The subject has been on the tip of my fingers for quite some time and I thought I managed to google up most of the related papers, news articles, and blog posts, but it turns out that I missed one highly relevant discussion: in the January issue of GSA Today, there is a short paper by Nicholas Pinter and Scott E. The first idea is promoted by Dallas Abbott at Lamont Doherty I am looking for szabad nő Observatory and her co-workers, but there is no real peer-reviewed publication yet; the second has been put forward by Richard Firestone of the Lawrence Berkeley National Laboratory et al.
The evidence for the Pinter and Ishman have essentially the same main issue that I have blogged about: landforms that are morphologically identical to the so-called chevron dunes are well-known in the literature and they are called parabolic dunes. This is what they have to say about the chevron dunes: Pinter and Ishman also claim that chevron dunes in Madagascar and on Long Island are aeolian in origin.
We visited both locations and found many features i am looking for szabad nő seem incompatible with an aeolian origin.
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First, parts of the chevrons in both locations contain fist-sized rocks. These rocks are too large to be transported by the wind. Second, the orientations of the chevrons do not match the current prevailing wind direction. In both areas, some of the thicker sand deposits are being reworked into classic windblown dunes.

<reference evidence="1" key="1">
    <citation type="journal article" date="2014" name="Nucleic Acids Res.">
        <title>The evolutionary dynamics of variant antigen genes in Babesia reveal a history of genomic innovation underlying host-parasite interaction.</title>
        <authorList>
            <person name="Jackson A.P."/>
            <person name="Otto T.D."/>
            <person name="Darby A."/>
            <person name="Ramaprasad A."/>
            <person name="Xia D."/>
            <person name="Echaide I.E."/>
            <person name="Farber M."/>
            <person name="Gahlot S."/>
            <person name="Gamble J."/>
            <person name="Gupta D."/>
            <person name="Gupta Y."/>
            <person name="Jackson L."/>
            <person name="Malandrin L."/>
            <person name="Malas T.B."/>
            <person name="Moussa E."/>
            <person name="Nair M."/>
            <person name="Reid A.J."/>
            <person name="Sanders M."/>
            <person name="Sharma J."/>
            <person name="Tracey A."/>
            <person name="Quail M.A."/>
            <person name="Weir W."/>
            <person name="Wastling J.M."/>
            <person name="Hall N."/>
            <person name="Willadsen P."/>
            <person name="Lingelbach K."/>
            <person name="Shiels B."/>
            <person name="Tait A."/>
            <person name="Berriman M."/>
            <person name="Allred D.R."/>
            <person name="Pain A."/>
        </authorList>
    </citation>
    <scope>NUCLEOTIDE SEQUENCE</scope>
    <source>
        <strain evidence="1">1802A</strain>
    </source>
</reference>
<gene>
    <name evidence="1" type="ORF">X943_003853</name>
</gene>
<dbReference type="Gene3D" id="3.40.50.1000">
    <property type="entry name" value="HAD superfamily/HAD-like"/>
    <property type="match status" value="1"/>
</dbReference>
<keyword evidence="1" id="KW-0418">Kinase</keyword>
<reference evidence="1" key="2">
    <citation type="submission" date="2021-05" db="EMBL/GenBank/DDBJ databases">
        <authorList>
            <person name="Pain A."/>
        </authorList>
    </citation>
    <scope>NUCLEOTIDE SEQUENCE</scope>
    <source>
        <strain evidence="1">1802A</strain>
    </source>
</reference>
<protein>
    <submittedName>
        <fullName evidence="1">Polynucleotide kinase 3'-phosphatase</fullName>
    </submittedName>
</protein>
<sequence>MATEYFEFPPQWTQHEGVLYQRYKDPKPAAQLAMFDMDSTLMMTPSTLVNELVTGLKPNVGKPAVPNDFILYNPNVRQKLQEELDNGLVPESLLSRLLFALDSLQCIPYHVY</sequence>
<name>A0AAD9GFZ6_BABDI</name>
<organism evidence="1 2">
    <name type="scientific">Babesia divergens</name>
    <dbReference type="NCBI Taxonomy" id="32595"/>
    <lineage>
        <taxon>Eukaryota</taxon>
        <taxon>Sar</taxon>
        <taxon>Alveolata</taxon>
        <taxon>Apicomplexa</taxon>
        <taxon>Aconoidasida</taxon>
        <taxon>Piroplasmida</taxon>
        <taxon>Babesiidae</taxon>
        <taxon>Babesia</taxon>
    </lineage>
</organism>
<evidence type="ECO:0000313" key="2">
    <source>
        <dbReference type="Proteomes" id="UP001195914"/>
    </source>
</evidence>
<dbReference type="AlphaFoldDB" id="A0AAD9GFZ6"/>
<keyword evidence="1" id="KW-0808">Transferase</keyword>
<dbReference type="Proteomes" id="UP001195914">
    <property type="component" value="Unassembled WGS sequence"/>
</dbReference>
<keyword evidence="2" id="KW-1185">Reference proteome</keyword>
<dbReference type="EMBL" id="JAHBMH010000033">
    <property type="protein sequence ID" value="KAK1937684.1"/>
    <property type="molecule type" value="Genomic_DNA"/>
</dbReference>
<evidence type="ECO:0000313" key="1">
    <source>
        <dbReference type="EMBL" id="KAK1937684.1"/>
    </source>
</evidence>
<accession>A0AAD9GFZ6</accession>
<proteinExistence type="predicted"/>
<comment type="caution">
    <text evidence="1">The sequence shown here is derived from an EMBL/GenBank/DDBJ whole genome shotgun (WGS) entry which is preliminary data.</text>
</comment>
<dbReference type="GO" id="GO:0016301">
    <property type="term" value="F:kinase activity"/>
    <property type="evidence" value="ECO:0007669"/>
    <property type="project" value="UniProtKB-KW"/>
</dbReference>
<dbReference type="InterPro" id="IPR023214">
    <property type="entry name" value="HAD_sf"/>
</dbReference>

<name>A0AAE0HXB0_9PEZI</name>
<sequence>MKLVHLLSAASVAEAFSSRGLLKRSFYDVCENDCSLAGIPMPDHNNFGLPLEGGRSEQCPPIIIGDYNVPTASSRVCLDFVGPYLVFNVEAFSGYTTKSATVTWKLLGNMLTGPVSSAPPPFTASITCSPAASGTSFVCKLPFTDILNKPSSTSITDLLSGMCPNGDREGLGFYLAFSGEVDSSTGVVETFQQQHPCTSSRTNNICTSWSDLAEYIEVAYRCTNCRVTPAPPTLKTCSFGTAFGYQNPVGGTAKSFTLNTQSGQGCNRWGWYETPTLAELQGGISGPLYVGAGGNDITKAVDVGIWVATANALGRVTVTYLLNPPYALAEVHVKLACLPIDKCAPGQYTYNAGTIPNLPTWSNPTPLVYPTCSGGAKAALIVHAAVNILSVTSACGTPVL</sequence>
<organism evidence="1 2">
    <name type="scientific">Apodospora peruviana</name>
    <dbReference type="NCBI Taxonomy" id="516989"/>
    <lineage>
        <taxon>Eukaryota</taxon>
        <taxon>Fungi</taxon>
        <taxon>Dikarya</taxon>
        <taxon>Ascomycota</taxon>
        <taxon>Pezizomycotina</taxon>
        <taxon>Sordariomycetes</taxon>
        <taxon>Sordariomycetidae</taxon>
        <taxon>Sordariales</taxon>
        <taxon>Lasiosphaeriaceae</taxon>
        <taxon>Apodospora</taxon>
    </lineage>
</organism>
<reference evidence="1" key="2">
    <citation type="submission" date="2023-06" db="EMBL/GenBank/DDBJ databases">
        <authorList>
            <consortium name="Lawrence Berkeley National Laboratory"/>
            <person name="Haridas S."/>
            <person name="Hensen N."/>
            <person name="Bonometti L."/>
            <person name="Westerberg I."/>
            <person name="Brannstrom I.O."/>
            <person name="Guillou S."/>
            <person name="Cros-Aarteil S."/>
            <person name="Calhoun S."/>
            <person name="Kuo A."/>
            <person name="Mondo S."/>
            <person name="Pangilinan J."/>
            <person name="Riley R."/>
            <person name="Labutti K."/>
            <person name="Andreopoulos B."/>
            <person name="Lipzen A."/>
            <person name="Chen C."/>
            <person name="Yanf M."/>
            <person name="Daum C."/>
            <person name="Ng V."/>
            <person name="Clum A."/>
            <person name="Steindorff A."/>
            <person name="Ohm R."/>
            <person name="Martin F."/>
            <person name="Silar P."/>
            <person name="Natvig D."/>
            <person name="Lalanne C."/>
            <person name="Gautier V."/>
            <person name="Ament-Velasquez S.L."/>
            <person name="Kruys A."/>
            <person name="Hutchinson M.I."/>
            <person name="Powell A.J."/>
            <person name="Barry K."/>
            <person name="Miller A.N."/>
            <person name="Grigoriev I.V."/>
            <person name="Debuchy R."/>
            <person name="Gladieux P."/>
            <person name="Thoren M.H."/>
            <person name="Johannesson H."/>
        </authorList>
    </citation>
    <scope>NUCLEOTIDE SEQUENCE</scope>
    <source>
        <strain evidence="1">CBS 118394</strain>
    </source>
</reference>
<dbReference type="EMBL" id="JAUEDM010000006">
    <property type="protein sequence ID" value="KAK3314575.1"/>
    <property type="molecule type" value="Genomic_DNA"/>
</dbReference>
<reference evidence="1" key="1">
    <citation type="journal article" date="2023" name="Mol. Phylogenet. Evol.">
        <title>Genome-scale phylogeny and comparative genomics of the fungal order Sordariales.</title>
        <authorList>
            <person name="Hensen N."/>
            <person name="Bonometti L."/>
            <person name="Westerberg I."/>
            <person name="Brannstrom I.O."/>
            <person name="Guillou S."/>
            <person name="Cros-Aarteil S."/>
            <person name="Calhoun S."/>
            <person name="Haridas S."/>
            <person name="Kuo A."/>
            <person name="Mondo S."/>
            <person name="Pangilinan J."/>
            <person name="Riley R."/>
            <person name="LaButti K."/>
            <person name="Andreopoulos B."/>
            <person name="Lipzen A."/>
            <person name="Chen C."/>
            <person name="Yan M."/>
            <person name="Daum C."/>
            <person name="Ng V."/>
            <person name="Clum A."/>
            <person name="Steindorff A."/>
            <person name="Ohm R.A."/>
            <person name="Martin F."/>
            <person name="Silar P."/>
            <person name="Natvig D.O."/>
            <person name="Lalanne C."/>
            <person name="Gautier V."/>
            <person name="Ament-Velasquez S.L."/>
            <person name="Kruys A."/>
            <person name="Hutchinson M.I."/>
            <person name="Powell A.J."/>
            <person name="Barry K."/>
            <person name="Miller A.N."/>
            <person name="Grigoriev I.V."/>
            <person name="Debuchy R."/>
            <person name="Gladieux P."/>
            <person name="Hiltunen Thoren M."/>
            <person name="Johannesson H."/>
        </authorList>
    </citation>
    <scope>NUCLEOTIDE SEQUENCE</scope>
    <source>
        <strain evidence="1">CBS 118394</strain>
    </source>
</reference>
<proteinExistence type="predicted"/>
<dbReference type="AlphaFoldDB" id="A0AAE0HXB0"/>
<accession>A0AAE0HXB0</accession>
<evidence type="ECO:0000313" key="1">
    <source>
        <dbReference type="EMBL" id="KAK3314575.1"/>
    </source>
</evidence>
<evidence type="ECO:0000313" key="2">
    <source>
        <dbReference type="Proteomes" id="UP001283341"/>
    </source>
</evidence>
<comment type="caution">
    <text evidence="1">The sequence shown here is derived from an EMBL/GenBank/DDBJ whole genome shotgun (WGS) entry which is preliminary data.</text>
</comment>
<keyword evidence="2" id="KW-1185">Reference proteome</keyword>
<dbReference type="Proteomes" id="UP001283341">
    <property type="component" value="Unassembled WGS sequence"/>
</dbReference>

The direction of movement of these dunes differs 8° to 22° from the long-axis of the chevrons. Third, the degree of roundness of the grains in the chevrons is not characteristic of wind transport over long distances.
In both locations, sand grains on the distal ends of the chevrons are not well sorted or well rounded.
At its distal end, the chevron is 7. It is impossible to transport unabraded marine microfossils to this location via wind-generated saltation. The site is too far above sea level for storm waves, and there is no local agricultural activity. The chevron was deposited by a tsunami.
Well, these seem valid counterarguments at first sight — but it would be nice and it would be time to see actual data: images, measurements, grain size distributions. Which parts of the chevrons are reworked into eolian dunes? What is the difference in the morphology of tsunami dunes and eolian dunes? How does this relate to flow dynamics? Where do they occur exactly?
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And so on. They do this after first admitting that parts of the dunes were indeed reworked into classic wind-blown dunes.
Both stories have played out primarily kislemez rochlitz the popular press, highlighting how successful impact events can be in attracting attention.
The desire for such attention is understandable in an environment where science and scientific funding are increasingly competitive. References Pinter, N. Impacts, mega-tsunami, and other extraordinary claims. GSA Today, 18 1 DOI: GSA Today, 18 6e Firestone, R. Evidence for an extraterrestrial impact 12, years ago that contributed to the megafaunal extinctions and the Younger Dryas cooling.
Proceedings of the National Academy of Sciences, 41